Find More



Don’t generalise

It feels disgusting to know that many of our leading actors, producers and directors are promoting or using drugs (‘Lost in the woods’, September 27). This cannot be tolerated and strict action should be taken against such people.

Celebrities, particularly actors, influence young people. So, the onus is now on the Narcotics Control Bureau to find out every minute detail of the drug cartel and its supply chain. I find it difficult to believe that 80 per cent of Bollywood actors are on drugs. That could be an exaggeration.

It is not right to generalise everything. A few bad apples are not going to spoil an entire basket. India is the land of so many great actors, who have done great social service, which will never be forgotten.

Vyom Prakash,

On email.



Too much focus and media attention is going into Bollywood’s dalliance with drugs. There are many other issues that the country faces, and have to be sorted out.

Most film industries in the world face such problems, and this is nothing new. Bollywood films should always portray drug use as a social evil and never glamourise it.

Also, the Narcotic Drugs and Psychotropic Substances Act needs to be amended again. The punishment for consumption of drugs is far lesser than the punishment for possession of drugs. Consuming drugs is also an equal crime. To say that they were forced into it will not help and is not an excuse.

K.P. Tyagi,

On email.


The investigations into Bollywood’s drug racket should lead to the busting of larger drug networks in the country. That important painkillers like Tramadol and Premadol are being abused by many remains a cause for concern.

Nobody should use drugs, as it will ruin one’s life. Drugs are not the way to deal with stress and problems in life.

Tigin Thomas,

On email.


Let’s multitask

It was good to know about jobs that remained virus-proof during the pandemic. Hiring patterns have changed these days, and, I feel, all of us, at our workplace, will have to multitask in the coming days. So, from now on, it will be good if students do different courses at a time, and not just focus on one (‘Work & the virus’, September 20). I agree that humans and technology are more powerful together. We also cannot depend entirely on technology.

Tapesh Nagpal,

On email.


I went through your list of jobs that have become highly desirable in the post-pandemic scenario. But, I am not sure whether that will remain how it is. The pandemic is here to stay, and in the coming days newer opportunities will arise.

Virtual trainers will always be in demand, as teachers in schools and colleges are finding it tough to adjust to online classes.

Gaurav Saxena,

On email.


Take a stand

It is time we took a firm stand, acknowledging the forcible occupation of Tibet by China (‘Himalayan war horse’, September 20). We should also acknowledge the immense contributions of the Special Frontier Force, consisting of Tibetan commandos, who, I feel, should be used more often during a military escalation with China.

Rajesh Malik,

On email.


Tibet was an independent country since time immemorial. It was closed for all countries, including China, for certain reasons. But it always kept its doors open for India. Tibetans, who live in India, say Tibet is their motherland, but India is their fatherland. In the same manner we can say that Tibet is our brotherland. China should vacate Tibet immediately.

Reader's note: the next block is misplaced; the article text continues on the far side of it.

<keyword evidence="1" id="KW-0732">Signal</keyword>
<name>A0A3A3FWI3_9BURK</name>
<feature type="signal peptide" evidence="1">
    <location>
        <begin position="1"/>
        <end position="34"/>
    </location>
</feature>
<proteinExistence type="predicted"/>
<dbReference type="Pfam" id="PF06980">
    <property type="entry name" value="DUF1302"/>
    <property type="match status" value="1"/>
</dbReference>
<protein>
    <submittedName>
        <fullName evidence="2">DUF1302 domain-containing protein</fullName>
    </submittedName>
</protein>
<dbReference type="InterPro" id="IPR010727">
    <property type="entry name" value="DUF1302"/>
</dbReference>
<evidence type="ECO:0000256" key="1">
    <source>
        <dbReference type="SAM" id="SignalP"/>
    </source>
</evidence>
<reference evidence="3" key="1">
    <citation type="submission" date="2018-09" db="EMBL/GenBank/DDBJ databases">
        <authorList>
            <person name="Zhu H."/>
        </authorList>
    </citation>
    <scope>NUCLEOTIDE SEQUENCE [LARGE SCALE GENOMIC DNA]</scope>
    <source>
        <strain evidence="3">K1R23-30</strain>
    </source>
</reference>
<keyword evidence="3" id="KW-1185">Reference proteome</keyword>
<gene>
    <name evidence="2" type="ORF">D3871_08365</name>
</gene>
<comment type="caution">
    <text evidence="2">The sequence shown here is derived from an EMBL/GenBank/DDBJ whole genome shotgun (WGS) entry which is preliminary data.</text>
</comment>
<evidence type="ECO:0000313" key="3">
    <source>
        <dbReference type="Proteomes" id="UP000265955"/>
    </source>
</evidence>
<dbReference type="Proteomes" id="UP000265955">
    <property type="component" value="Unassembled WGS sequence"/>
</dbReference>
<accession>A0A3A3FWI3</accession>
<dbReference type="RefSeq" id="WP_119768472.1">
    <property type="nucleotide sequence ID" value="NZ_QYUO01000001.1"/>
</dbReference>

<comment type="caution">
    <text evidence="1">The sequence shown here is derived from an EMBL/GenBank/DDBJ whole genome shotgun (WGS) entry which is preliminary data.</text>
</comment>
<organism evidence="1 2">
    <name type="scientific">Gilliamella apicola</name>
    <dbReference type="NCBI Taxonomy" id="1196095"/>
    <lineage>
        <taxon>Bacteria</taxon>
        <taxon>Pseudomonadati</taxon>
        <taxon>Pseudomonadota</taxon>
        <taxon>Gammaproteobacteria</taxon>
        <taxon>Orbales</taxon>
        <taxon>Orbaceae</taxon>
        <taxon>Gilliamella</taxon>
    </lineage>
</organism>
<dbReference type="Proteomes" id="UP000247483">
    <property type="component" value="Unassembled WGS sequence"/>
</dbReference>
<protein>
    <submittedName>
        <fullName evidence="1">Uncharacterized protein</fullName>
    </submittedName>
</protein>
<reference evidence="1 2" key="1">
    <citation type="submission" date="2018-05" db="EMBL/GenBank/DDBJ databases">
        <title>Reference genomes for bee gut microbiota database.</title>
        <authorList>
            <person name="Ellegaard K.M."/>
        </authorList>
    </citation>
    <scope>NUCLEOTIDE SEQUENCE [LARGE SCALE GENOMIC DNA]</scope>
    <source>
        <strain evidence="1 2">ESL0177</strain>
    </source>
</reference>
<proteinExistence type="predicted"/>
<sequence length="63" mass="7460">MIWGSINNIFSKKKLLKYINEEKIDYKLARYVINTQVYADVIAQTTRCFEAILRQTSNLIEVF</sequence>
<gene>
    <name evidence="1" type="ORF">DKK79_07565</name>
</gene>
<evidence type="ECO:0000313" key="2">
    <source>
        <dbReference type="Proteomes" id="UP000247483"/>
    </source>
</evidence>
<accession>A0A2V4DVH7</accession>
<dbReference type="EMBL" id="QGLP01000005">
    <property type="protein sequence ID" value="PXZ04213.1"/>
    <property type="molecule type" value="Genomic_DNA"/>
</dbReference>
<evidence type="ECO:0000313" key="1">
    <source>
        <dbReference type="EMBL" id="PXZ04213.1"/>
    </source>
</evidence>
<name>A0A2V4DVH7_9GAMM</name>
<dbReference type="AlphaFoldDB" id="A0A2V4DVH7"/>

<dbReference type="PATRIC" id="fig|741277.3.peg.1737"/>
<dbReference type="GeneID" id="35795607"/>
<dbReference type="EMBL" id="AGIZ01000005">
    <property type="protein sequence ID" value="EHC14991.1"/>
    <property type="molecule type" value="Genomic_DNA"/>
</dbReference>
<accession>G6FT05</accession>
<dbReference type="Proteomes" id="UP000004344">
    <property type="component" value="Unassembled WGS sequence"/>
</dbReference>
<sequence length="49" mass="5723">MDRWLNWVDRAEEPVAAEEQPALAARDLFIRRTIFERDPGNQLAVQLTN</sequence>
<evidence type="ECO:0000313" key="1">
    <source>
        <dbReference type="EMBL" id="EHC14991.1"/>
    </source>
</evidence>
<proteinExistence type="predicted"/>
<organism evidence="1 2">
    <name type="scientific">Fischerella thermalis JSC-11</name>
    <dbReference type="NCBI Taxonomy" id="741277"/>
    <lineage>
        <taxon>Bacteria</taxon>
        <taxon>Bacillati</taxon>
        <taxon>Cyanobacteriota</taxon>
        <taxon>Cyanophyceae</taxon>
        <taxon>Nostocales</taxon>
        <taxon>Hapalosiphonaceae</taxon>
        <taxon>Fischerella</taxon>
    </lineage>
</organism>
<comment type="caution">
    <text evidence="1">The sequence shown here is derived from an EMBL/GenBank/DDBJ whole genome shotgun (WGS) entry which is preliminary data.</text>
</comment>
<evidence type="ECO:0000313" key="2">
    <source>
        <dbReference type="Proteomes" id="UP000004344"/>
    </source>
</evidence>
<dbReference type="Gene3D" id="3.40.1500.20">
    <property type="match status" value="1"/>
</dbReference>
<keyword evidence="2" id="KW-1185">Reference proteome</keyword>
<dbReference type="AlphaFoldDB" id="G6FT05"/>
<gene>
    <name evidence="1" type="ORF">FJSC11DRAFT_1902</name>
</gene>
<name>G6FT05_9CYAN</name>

Sudhansu S. Tunga,



The Tibetan force should be encouraged to be at the forefront, at the Chinese border, along with the Indian Army. The Army should provide them the latest weapons and train them even harder.

We have already won the hearts of the Tibetans, and I want PM Narendra Modi to visit the Dalai Lama one of these days. That will add insult to injury as far as the Chinese are concerned.

Devender Tokas,

On email.


Stay away

BJP It should be understood well that Tamil Nadu—a state nurtured by Periyar E.V.R., C.N. Annadurai and M. Karunanidhi in Dravidian ideologies and culture—can never embrace a party like the BJP which has ideologies diagonally opposite to Dravidian teachings (‘Saffron onslaught’, September 20). Having failed miserably to woo people of Tamil Nadu, the saffron party is now playing the religious card to divide and rule the state. People of Tamil Nadu are fed up with the Union government. They will not fall into the traps of its leaders.

Tharcius S. Fernando,

On email.


The BJP is still nowhere in the picture in Tamil Nadu and its best bet continues to be Rajinikanth, though the matinee idol has been keeping them on tenterhooks. M. Karunanidhi held on to the party post even when he was on his deathbed, and it was only after his demise that his son Stalin took over the DMK. Stalin, however, has not wasted much time in appointing his son Udhayanidhi to the post that he had held. This has not gone down well with some of the senior leaders in the DMK.

C.V. Aravind,

On email.


What if it were you?

One expects a little better realisation and statement of facts from Anuja Chauhan (‘Schizo-nation’,
September 20).

Kangana Ranaut is facing the declared and demonstrated might of the entire Maharashtra state, led by a certain political party. I would like to know how Anuja would have stood, sane and determined, if she was at the receiving end of such threats.

C. Prakas,



He admitted itThe column by Mani Shankar Aiyar (‘The Congress’s unique adhesive’, September 13) is a pathetic admission of the state of affairs in the grand old party of Indian politics.

C.P. Belliappa,
Coorg, Karnataka.